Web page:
I am suspicious of Corbynomics, but it is undeniable that financial markets have a significant impact on the way in which society is organized, since the allocation of credit is the sine qua non of distributional politics. Consequently, when the decision to cede operational autonomy to central bankers is justified in terms of the need for market sensitive policies, it is equally clear that a particular way of organizing society is being simultaneously constructed and defended against possible redefinition. As a result, the social basis of financial trading has changed markedly in recent years in a way which is selective of a social structure of accumulation grounded in the monetary orthodoxy that central bank independence was designed to deliver.

    Corbyn could therefore be right in seeking to expose the politics that lie beneath the Bank’s ‘façade of independence’.

    • Tony Yates says:

      Financial markets are a fact of life. CBindependence makes life better for all of us by allowing cheaper government finance and low inflation [nb low inflation hits the poorest, who tend not to be indexed, hardest]. There are no interesting politics to ‘expose’ that are hidden and need changing.

      • iGlinavos says:

        Thank you for your response. I do not mean politics in a ‘conspiracy of interests’ kind of way. I was trying to argue that there are distributional biases embedded in the theory of independence. It is the people who lose out (that Corbyn seeks to represent) that will see therefore independence as a problem. Please see here for a full explanation https://iglinavos.wordpress.com/2015/08/14/corbyn-and-the-attack-on-central-bank-independence/

      • Tony Yates says:

        I think central bank independence of the UK sort, relative to its absence, is highly progressive, since eliminating the political business cycle and taming inflation benefits the poor much more than the rich. Since it’s they who bore the costs of unemployment in recessions, and also the poor tend to be much less indexed. There are some kinds of independence that are not benign, but that’s not relevant to the Corbyn-prompted-debate.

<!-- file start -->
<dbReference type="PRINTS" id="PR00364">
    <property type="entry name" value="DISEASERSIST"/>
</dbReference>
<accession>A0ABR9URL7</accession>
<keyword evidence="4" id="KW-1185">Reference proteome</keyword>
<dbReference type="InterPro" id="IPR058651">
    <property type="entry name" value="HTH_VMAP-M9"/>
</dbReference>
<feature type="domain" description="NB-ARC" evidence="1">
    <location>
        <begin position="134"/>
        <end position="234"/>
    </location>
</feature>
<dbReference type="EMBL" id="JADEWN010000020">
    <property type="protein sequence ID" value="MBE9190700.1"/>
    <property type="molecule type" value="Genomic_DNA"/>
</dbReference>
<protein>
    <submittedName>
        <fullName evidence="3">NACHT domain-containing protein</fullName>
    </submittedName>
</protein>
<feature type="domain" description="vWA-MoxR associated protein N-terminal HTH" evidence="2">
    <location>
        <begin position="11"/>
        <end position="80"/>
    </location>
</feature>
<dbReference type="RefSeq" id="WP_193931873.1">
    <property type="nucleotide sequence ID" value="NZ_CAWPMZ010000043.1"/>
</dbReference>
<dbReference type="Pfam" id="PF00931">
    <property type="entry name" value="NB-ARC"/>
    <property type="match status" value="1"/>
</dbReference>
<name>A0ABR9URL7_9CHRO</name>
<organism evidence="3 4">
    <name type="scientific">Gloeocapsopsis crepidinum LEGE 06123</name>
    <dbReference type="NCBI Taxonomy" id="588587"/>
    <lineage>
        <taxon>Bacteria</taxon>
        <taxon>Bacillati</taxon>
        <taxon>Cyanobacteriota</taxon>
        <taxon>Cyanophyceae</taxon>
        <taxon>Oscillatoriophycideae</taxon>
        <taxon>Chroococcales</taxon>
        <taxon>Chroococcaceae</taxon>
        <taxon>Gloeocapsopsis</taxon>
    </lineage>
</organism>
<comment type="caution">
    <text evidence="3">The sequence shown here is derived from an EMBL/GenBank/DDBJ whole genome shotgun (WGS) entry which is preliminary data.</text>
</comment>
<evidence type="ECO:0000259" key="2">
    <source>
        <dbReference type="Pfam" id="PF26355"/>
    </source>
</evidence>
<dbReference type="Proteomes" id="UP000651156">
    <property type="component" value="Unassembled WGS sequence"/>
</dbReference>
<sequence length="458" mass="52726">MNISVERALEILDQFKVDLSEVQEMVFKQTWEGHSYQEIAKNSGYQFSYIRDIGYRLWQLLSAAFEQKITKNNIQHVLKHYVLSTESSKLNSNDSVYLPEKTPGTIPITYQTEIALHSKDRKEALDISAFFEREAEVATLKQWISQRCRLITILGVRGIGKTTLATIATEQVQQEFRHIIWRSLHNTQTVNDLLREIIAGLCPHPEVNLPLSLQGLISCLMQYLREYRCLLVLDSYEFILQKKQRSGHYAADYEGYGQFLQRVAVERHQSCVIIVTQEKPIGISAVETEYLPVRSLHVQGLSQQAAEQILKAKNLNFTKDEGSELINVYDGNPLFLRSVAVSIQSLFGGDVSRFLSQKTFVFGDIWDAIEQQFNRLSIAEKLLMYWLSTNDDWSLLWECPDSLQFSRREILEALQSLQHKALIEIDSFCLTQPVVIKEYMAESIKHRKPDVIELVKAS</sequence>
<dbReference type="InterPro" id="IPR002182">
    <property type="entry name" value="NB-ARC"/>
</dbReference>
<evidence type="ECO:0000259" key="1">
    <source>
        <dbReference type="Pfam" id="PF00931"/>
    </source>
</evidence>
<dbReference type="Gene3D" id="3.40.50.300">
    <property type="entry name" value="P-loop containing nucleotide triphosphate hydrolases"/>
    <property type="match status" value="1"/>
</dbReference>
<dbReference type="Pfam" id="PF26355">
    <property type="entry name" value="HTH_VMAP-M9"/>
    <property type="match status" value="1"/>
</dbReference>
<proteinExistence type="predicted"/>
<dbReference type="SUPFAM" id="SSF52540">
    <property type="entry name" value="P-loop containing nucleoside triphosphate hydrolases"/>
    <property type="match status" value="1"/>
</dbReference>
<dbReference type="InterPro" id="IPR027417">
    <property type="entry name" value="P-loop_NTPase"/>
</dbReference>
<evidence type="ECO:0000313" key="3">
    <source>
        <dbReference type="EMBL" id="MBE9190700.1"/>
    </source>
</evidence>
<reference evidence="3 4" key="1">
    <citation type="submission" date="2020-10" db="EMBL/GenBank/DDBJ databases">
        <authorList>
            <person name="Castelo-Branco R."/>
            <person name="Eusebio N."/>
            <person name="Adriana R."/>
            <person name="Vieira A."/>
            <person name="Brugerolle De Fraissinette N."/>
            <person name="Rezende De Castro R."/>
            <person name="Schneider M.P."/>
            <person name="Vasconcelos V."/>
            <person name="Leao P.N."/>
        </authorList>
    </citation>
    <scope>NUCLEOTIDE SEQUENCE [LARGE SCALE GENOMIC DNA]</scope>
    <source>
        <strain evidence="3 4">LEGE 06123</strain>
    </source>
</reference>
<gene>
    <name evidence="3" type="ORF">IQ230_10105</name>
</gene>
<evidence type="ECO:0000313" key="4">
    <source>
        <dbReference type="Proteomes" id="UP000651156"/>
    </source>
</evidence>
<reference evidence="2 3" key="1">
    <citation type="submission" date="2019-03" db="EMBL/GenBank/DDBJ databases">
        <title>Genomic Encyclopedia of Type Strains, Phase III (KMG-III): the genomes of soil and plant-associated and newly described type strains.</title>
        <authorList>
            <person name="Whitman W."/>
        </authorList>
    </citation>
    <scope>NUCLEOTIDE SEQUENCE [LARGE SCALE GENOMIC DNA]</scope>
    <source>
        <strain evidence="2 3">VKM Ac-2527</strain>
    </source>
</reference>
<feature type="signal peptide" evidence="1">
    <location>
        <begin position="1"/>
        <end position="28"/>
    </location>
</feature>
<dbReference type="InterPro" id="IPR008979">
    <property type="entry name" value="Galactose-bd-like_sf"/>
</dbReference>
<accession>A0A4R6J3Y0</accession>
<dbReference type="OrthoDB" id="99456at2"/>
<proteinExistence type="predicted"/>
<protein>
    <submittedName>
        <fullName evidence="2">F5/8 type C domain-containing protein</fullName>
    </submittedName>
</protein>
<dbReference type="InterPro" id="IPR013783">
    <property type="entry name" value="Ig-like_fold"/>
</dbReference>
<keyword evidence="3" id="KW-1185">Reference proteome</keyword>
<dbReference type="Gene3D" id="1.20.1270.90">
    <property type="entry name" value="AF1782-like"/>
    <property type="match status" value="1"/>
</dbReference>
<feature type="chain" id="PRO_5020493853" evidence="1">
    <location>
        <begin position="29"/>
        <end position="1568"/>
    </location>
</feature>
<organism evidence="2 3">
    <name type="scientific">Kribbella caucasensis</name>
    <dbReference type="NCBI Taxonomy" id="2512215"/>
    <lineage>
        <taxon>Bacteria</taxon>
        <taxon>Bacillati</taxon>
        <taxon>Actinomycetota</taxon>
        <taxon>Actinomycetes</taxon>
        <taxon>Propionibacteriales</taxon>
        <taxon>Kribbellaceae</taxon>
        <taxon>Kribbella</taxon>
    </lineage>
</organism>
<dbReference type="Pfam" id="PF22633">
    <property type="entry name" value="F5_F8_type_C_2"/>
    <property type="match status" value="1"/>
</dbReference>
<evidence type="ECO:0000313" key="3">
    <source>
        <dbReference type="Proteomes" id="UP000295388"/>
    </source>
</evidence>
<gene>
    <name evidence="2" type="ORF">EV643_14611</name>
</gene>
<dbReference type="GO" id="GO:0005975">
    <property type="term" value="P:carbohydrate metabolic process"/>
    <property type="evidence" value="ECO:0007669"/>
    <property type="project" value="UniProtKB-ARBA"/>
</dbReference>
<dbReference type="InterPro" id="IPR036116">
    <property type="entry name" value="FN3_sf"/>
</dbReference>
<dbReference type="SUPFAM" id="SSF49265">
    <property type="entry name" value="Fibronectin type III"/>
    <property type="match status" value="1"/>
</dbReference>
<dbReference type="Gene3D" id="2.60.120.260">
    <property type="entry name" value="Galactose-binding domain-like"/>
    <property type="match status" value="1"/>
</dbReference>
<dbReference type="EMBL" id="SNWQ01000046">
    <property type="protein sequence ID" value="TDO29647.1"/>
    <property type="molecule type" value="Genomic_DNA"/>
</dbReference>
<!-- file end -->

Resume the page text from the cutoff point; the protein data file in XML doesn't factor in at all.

4. am says:

    Glad you keep hammering away at the point of BOE independence under their remit. The phrase “political business cycles” deserves a Nobel and we can do well without such things.

  5. Lyn Eynon says:

    There are several points here that I wish to respond to and I shall do so in a series of comments. But I first want to comment on the tone of the debate.

    Please drop the term ‘Corbymaniacs’. Those of us who are synpathetic to what Jeremy Corbyn has to say on the economy are not lunatics. We are trying to find solutions to the serious problems of recent years, such as the decline in wages and living standards, continuing high unemployment and precarious or exploitative work, low productivity, inadequate investment in infrastructure and skills, etc., and we are not convinced that the policies offered by either the government or the other Labour leadership candidates address these adequately.

    Corbyn has refused to descend into personal abuse in his campaign and by focusing on policy is trying to raise the level of political debate and standards in this country. Whatever you think of his policies, try to follow his example in this.

  6. oldcobbler says:

    If you consider the OECD countries since 1960, is economic performance under independent Central Banks (measured by , say, growth of per capita GDP) any better than under other arrangements ? And couldn’t the arguments for Central Bank independence be extended to many other areas of government activity, such as foreign policy ?

    • Tony Yates says:

      So many thinks affect GDP per head that I would be sceptical of such a finding even if it exists [I don’t know that it does]. But certainly inflation is a lot lower and less variable; and, even with the crisis, real growth rates are more stable. These are beneficial in themselves, at least if you assume that people don’t like uncertainty.

  7. Lyn Eynon says:

    Central bank independence is not a simple yes/no question. It is a question of degree, objectives, rules and politics.

    You quote Weimar Germany and Zimbabwe as examples of how central bank subservience can go badly wrong (and you could have chosen many others) but you should also recognise that an excess of independence can go astray, as the ECB has shown, responding slowly and indaequately to the deep Eurozone crisis and deliberately subverting the elected government of Greece through its ELA decisions, all outside any effective democratic accountability.